The Amazon had the largest rodent in the world, the capybara. They could get up to one-hundred and fifty pounds, but this one was more like one-hundred. Jag always preferred the kill of a vegetarian to a carnivore. Carnivores fight back, but the vegetarians are a safe bet. Plenty to eat and little danger. More than he would eat on this one. But that didn’t matter. He would feast! He would satisfy his hunger.
“Yes,” Jag silently bragged, “why fight another predator when you can slaughter a peace-loving vegetarian?” he laughed to himself, thinking himself so wise.
Finally the beast went back grazing. Now Jag could begin to do what he did best. He had a serious contender here. The game was on.
When Jag finally made his move there was little doubt of his success. His final leap came squarely down upon the back of the beast and his fangs instantly sank deep into the spine, on back of the neck. There was a snapping sound. The capybara helplessly paralyzed, and Jag began ripping, shredding, feasting, and gloating! At last the craving would go away for a little while, and he would feel good. He would be satisfied, until the craving began again, and so would the hunt.
Yinney finished pooing. He peacefully scratched some dirt over the poo and thanked the Creator for his 7th Day Tree. Now he could head out tomorrow on the first of his three day voyages. Three days outward, and three days traveling back, allowing plenty of time to poo here again in seven days. But as for the rest of today? Yinney looked at his lagoon and decided a swim would be nice. Slowly he traveled the few feet and entered in.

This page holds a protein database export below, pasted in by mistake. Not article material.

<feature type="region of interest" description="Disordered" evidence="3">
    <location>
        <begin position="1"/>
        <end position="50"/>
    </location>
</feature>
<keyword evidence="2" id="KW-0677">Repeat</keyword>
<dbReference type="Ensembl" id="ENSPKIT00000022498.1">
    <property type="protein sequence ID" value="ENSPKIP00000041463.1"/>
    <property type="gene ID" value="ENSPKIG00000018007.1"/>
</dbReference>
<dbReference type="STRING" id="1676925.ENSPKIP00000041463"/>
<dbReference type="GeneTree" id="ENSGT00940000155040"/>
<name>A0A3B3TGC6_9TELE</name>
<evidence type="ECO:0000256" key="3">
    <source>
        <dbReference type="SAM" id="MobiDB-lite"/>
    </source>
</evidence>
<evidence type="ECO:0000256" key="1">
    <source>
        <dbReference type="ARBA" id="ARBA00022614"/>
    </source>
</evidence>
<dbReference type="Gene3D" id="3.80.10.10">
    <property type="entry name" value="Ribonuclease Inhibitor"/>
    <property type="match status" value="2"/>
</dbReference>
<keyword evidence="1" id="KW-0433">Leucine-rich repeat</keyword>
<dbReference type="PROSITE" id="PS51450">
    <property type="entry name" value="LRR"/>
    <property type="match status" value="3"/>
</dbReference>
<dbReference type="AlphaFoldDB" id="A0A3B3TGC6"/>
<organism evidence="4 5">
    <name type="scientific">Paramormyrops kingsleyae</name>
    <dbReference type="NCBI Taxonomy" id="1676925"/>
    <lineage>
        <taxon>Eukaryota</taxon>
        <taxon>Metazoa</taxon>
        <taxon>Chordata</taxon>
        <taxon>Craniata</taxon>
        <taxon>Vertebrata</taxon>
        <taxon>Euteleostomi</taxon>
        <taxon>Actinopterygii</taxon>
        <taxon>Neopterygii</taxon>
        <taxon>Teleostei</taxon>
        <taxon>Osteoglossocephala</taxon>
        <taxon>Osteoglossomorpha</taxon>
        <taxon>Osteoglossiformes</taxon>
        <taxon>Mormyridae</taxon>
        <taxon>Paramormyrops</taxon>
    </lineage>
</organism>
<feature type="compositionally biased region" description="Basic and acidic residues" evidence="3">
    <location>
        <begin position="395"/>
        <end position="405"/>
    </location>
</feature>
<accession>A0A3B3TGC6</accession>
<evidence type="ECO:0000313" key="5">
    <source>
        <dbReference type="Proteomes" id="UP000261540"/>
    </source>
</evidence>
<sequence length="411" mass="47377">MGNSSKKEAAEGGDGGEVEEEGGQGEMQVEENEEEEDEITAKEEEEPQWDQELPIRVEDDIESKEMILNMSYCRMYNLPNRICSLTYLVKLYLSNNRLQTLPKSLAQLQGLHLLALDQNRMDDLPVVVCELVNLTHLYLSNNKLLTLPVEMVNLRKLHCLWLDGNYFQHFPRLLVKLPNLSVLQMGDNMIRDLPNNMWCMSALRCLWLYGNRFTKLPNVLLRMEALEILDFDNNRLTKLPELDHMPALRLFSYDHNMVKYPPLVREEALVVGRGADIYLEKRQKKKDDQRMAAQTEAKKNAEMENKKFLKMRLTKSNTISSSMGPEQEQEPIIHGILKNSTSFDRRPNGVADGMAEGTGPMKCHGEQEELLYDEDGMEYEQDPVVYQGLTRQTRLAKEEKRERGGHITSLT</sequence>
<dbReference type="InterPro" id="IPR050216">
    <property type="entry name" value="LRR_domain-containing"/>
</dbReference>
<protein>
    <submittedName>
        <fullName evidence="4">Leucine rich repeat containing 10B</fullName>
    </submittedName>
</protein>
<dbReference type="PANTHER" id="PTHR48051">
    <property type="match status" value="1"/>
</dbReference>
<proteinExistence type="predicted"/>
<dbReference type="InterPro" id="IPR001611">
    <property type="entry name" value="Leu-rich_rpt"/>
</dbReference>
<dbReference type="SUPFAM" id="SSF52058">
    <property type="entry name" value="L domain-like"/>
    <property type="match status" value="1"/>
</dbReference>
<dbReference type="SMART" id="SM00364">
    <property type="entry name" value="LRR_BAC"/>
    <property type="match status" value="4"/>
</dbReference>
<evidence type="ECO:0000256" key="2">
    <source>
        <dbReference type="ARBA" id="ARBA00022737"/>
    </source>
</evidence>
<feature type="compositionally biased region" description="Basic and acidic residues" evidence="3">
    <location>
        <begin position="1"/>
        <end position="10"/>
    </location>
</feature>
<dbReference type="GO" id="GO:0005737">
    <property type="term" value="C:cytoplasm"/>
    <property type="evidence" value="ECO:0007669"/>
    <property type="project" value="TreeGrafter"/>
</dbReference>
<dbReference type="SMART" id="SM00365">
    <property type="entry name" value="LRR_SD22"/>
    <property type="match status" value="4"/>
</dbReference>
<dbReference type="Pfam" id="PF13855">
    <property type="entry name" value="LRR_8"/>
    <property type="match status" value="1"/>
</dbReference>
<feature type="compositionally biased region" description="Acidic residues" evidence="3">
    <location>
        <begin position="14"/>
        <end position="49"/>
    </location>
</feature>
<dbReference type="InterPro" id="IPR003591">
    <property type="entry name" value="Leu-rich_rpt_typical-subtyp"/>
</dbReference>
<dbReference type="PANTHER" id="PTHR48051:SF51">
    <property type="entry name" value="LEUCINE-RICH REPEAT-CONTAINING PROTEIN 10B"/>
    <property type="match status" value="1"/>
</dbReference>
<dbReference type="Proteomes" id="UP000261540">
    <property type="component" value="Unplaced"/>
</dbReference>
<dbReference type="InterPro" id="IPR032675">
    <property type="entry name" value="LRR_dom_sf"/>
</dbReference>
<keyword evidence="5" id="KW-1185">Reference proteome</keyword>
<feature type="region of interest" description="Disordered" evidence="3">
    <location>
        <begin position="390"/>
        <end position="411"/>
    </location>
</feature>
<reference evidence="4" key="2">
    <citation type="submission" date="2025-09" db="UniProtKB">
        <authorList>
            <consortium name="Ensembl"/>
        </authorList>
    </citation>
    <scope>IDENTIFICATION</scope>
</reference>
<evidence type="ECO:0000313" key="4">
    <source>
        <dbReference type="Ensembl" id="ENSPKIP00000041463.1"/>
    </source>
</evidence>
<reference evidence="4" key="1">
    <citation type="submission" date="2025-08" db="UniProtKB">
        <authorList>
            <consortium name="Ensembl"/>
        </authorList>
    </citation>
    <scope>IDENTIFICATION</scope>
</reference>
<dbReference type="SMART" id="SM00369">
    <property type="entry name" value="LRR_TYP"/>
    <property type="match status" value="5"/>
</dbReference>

Once again Jag had proven his ability to thrive. He did not care others would eat what he left. He had his fill. Now was time to sleep and enjoy his satisfaction for as long as it could last. So with a final declaration of conquest, he gave his jaguar cry before disappearing one more time into the shadows.
And so it was another day in the jungle. The killers feasted on any they could catch. Whether it be a sloth pooing, a monkey playing, a capybara grazing, it did not matter. If the victim was foolish enough to be caught in a moment of weakness, they would pay the price. And is it any different in the land of man? You’re caught in a moment of vulnerability. Your car breaks down. Your health fails. You lose your job. How many predators are just waiting for you to come down out of your tree to fix your need?
Some very successful people pride themself on how smart they have been to set themself up as the hunter, the predator, not the prey. Fortunately, there are good people out there, if you can find them, or fix it yourself. Or somehow do without. Who needs those very expensive meds anyway? No one lives forever, right? God sets on his throne seeing all. The predators will know one day, that nothing goes unrecorded, or unrewarded, whether good or bad.
Yinney saw the tree below and began diving deep to his favorite spot, where he would hold his breath forty minutes, suspended as if between two dimensions.
>The continuing story of “Yinney the Sloth who needed to Poo” is the property of Don Allen and “Fellowship of the White Path”.<